By Natalie Kitroeff and Geoffrey Motlan
Arnulfo Solorio’s desperate mission to recruit farmworkers for the Napa Valley took him far from the pastoral vineyards to a raggedy parking lot in Stockton, in the heart of the Central Valley.
Carrying a fat stack of business cards for his company, Silverado Farming, Solorio approached one prospect, a man with only his bottom set of teeth. He told Solorio that farm work in Stockton pays $11 to $12 an hour. Solorio countered: “Look, we are paying $14.50 now, but we are going up to $16.” The man nodded skeptically.
By Henry Lutz
ST. HELENA — Experts from various corners of the wine industry gathered last week to talk about the state of the ‘Napa Valley’ brand in the wine world.
Speaking before a hall packed with industry members at Brasswood Estate, presenters at the Napa Valley Grapegrowers’ annual Ahead of the Curve symposium included economists, authors, sommeliers and more. Each offered insights into potential changes on the horizon for the county’s dominant industry.
By Paul Franson
St. Helena, Calif.—The Napa Valley Grapegrowers association has an unparalleled educational program to help growers farm better grapes, but occasionally it steps back from viticulture to take a longer view. This Wednesday the group held the 2017 Ahead of the Curve seminar to do just that.
In this half-day seminar at Brasswood Estate near St. Helena, observers and experts, some from outside the wine business, offered concentrated insights into issues ranging from farmworker benefits to investing for the future.
By W. Blake Gray
Imagine if I could tell grapegrowers a way to produce more wine from the same vineyard that is also actually better. Happy Thanksgiving winegrowers, I’m here for you!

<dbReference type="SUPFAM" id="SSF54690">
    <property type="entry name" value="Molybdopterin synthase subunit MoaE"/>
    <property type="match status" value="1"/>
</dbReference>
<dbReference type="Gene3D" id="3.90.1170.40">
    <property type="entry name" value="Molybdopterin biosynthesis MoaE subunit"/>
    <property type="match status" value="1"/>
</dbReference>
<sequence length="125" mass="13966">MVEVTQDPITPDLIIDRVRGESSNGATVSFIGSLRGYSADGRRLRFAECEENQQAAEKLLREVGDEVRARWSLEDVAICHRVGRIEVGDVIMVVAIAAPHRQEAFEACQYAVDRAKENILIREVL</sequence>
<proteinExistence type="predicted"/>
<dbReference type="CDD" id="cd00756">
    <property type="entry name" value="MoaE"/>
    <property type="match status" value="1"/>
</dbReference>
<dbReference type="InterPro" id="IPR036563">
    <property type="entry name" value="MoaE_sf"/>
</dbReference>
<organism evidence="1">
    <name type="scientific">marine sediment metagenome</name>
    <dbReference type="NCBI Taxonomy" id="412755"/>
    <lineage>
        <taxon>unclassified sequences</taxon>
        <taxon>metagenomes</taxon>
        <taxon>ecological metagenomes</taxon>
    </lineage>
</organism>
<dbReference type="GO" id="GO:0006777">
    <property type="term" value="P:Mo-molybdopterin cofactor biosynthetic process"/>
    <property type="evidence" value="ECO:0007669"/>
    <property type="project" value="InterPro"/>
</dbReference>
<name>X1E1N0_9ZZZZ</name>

There’s another culprit to add to the list of reasons wines are unintentionally getting higher in alcohol: crop-thinning. This revelation comes from Rootstock, Napa Valley Grapegrowers’ annual technical conference for its members.
The word “unintentionally” is important. Many vintners, especially in Napa Valley, want their wines to have higher alcohol because it brings greater body and more perceived sweetness, not to mention higher scores from last-generation critics. But plenty of others, especially Pinot Noir producers, claim to have little control over alcohol levels. They like to say they give us what nature gives them.
By Henry Lutz
People from all corners of the wine grape industry swarmed the Napa Valley Expo on Tuesday for myriad product booths, displays of tractors and assorted farm equipment and vast tents for seminars and vineyard and wine trials.
This year’s event included expanded seminars in Spanish. “We have headphones in the seminars with translators,” explained Jennifer Putnam, executive director of Napa Valley Grapegrowers.
“So if you’re a Spanish speaker you can go in the seminars, put the headphones on and there’s a real-time translation happening in your headphones so you can follow the slides and all the information.”